One supplier's poor performance is dragging down Calix's revenues, but the company's transformation from hardware vendor to platform provider is still going in the right direction, CEO Carl Russo told analysts and shareholders.
Prior to the US government placing tariffs on some Chinese goods, Calix had explored moving production to different OEMs not based in China, Calix CEO and President Carl Russo wrote in a letter to stockholders and
updated financial guidance sent in April. Once the US enacted tariffs, Calix accelerated those plans and inked deals with three manufacturers, he said. One of those OEMs has had challenges meeting its product shipments and Calix has, therefore, been "rationing them out to our customers to make sure we keep them in deployment mode," Russo noted.
As a result, revenue was down, he said. For the quarter ended March 31, Calix earned revenue of $89.35 million compared with $99.4 million in the prior year-ago period. Of this, systems accounted for $82.36 million in the most recent quarter 2019 versus $93.29 million in the first quarter 2018, while services amassed revenue of $6.99 million in the first three months of 2019 and $6.11 million in the comparable year-ago timeframe.
"Bookings were in line with our plan, delivering solid 7% year-over-year growth. Gross margin expanded by 380 basis points year-over-year. And now our pace of innovation continued unabated even as our investments were tightly controlled with opex declining more than 10% year-over-year," Russo said in today's earnings call, a SeekingAlpha transcript showed.
Research and development, for example, decreased to $19.33 million for Q1, compared with $25.54 million a year ago. Total cost of revenue declined to $51 million versus $57.34 in Q1 2018.
And Calix is adding customers. In its most recent quarter, Calix racked up 25 new customers, bringing it to 107 new clients for the past four quarters, he noted. While Calix continues to work with existing tier one cable and telco clients in North America and Europe, the developer also is finding success with "emerging customer verticals," Russo added. In fact, these customers account for more than half of Calix's new business, he said.
Business from larger customers was stronger in Q1 than smaller and midsize providers, according to Calix. This differs from more recent periods when Calix's relationships with regional, municipalities, utilities and smaller operators generated more business. Calix expects more purchases from Verizon -- potentially to the point where the service provider accounts for at least 10% of Calix's revenue, said Russo.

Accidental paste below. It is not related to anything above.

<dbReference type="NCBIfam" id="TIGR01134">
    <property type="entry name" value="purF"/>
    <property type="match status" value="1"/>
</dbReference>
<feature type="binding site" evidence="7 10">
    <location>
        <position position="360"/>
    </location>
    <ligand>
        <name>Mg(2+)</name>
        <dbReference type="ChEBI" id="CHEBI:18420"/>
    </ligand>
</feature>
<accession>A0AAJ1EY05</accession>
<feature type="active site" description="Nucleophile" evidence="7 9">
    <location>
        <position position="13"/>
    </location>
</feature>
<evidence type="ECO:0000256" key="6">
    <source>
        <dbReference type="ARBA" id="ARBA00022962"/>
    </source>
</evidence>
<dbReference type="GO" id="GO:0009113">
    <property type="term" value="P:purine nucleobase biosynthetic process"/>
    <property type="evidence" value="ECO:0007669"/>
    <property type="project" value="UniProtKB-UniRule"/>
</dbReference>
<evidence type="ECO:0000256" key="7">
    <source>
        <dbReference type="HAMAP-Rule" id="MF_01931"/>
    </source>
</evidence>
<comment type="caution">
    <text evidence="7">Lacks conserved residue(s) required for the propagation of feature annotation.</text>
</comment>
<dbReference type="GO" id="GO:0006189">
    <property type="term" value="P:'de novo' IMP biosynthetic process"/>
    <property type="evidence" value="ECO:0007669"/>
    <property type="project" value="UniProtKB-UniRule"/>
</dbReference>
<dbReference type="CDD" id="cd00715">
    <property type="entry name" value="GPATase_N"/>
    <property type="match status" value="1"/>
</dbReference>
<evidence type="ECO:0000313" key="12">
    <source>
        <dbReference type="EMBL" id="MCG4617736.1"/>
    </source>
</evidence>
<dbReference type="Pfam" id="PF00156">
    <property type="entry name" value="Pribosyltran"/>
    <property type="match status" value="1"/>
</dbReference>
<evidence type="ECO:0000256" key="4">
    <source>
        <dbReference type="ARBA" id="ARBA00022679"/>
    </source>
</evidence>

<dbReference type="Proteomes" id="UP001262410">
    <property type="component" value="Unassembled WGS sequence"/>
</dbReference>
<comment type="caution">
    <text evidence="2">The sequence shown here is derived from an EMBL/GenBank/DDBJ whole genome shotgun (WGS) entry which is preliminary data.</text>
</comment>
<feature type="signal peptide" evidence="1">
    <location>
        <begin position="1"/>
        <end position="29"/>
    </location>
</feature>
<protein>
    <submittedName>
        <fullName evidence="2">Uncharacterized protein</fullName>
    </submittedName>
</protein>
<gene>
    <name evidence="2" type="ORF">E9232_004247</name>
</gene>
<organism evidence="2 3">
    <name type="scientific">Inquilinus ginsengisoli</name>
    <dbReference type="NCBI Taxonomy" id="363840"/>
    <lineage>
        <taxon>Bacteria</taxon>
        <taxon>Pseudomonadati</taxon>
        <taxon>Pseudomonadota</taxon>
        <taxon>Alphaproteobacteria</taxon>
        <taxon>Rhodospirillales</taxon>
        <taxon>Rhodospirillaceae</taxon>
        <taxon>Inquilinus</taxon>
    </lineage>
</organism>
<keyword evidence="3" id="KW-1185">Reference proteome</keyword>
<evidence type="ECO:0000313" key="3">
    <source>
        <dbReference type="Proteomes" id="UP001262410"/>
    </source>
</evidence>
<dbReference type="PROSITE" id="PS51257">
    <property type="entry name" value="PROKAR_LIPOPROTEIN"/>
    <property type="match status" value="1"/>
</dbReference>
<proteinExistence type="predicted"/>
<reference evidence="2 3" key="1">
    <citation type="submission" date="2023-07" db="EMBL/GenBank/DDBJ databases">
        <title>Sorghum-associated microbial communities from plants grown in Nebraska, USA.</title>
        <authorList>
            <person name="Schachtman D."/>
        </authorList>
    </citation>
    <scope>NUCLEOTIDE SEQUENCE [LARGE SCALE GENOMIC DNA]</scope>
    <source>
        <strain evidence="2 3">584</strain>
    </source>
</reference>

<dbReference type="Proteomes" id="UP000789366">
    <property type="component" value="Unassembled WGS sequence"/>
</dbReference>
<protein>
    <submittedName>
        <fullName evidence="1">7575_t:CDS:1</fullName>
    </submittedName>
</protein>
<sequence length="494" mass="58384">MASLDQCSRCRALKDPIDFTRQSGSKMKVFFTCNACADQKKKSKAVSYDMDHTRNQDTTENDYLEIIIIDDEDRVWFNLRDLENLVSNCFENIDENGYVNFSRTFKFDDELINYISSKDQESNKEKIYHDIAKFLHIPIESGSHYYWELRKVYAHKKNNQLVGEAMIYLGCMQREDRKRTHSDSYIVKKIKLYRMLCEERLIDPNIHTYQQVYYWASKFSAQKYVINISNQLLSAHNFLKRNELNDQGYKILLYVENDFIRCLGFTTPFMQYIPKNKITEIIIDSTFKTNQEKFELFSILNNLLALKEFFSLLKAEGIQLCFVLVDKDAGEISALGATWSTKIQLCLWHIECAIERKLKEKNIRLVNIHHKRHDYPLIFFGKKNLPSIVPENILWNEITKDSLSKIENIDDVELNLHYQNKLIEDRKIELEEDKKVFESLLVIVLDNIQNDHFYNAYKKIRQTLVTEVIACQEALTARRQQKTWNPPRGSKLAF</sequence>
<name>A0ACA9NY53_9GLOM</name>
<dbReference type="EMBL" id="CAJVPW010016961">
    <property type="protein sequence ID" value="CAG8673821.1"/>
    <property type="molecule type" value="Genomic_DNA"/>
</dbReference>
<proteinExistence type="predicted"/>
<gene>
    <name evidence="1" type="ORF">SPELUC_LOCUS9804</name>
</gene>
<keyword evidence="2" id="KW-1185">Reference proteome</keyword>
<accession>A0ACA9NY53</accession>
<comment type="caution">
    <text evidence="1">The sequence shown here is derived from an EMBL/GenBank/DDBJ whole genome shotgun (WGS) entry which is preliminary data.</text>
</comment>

"We did not have a new 10% customer [in Q1]. As you are probably aware following their earnings announcements, they are quite robustly committed to delivering their One Fiber network, an intelligent edge network, over these next couple of years so they continue unabated," Russo said.
In this insightful Light Reading radio show, Kurt Raaflaub, Head of Strategic Solutions Marketing, will outline the key service provider challenges, deployment considerations, next-gen Gigabit technologies, and service models to win market share in the rapidly growing MDU market.
The MDU market continues to face fierce competition among service providers due to tech-savvy residents (i.e., millennials), demand from building owners and management companies, plus the favorable economics of bulk contracts. However, no MDUs are the same, so service providers must use multiple technologies and inconsistent deployment models, increasing operational complexity and rollout costs.
The MDU market itself is evolving as residents adopt smart-home technologies, generating rising demand for smart apartments with built-in connected thermostats, keyless entryways and doors, and video doorbells. This evolution presents both new challenges and opportunities. In other words, service providers must consider innovative service-delivery strategies to compete and win.
In this Broadband World News and ADTRAN webinar, Kurt Raaflaub, Head of Strategic Solutions Marketing, will highlight emerging MDU broadband Internet trends and challenges. In addition, Kurt will outline the next-generation service creation and delivery platform, built on open standards, that allows service providers to connect millions of underserved MDUs, enables creation of user-driven services, and reduces operational complexity and costs.
Plus, special guest, Alice Lawson, Broadband and Cable Program Manager for the City of Seattle, will discuss Seattle’s B4B-Build For Broadband initiative that addresses best practices in planning for MDU telecommunication infrastructure.